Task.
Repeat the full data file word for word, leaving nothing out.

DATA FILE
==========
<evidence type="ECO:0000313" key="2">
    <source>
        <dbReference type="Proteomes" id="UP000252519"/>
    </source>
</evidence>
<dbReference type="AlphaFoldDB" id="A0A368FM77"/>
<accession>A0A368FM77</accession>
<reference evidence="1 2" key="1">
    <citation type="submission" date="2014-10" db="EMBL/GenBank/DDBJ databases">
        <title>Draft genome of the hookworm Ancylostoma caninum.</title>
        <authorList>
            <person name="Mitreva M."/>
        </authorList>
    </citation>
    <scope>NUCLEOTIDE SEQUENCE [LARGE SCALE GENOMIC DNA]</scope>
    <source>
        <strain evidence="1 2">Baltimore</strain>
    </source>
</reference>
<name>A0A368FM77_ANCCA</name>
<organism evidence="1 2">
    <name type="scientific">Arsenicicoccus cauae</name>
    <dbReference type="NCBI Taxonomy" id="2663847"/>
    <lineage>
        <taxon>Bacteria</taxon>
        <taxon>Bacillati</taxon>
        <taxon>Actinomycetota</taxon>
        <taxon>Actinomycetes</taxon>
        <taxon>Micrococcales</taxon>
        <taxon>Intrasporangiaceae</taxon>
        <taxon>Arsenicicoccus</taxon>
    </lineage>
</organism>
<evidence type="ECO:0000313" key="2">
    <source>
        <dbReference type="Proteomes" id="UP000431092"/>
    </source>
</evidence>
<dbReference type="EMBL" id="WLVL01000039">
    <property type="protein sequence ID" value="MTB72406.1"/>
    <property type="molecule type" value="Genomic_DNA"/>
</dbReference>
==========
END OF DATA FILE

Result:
<evidence type="ECO:0000313" key="2">
    <source>
        <dbReference type="Proteomes" id="UP000252519"/>
    </source>
</evidence>
<dbReference type="AlphaFoldDB" id="A0A368FM77"/>
<accession>A0A368FM77</accession>
<reference evidence="1 2" key="1">
    <citation type="submission" date="2014-10" db="EMBL/GenBank/DDBJ databases">
        <title>Draft genome of the hookworm Ancylostoma caninum.</title>
        <authorList>
            <person name="Mitreva M."/>
        </authorList>
    </citation>
    <scope>NUCLEOTIDE SEQUENCE [LARGE SCALE GENOMIC DNA]</scope>
    <source>
        <strain evidence="1 2">Baltimore</strain>
    </source>
</reference>
<name>A0A368FM77_ANCCA</name>
<organism evidence="1 2">
    <name type="scientific">Arsenicicoccus cauae</name>
    <dbReference type="NCBI Taxonomy" id="2663847"/>
    <lineage>
        <taxon>Bacteria</taxon>
        <taxon>Bacillati</taxon>
        <taxon>Actinomycetota</taxon>
        <taxon>Actinomycetes</taxon>
        <taxon>Micrococcales</taxon>
        <taxon>Intrasporangiaceae</taxon>
        <taxon>Arsenicicoccus</taxon>
    </lineage>
</organism>
<evidence type="ECO:0000313" key="2">
    <source>
        <dbReference type="Proteomes" id="UP000431092"/>
    </source>
</evidence>
<dbReference type="EMBL" id="WLVL01000039">
    <property type="protein sequence ID" value="MTB72406.1"/>
    <property type="molecule type" value="Genomic_DNA"/>
</dbReference>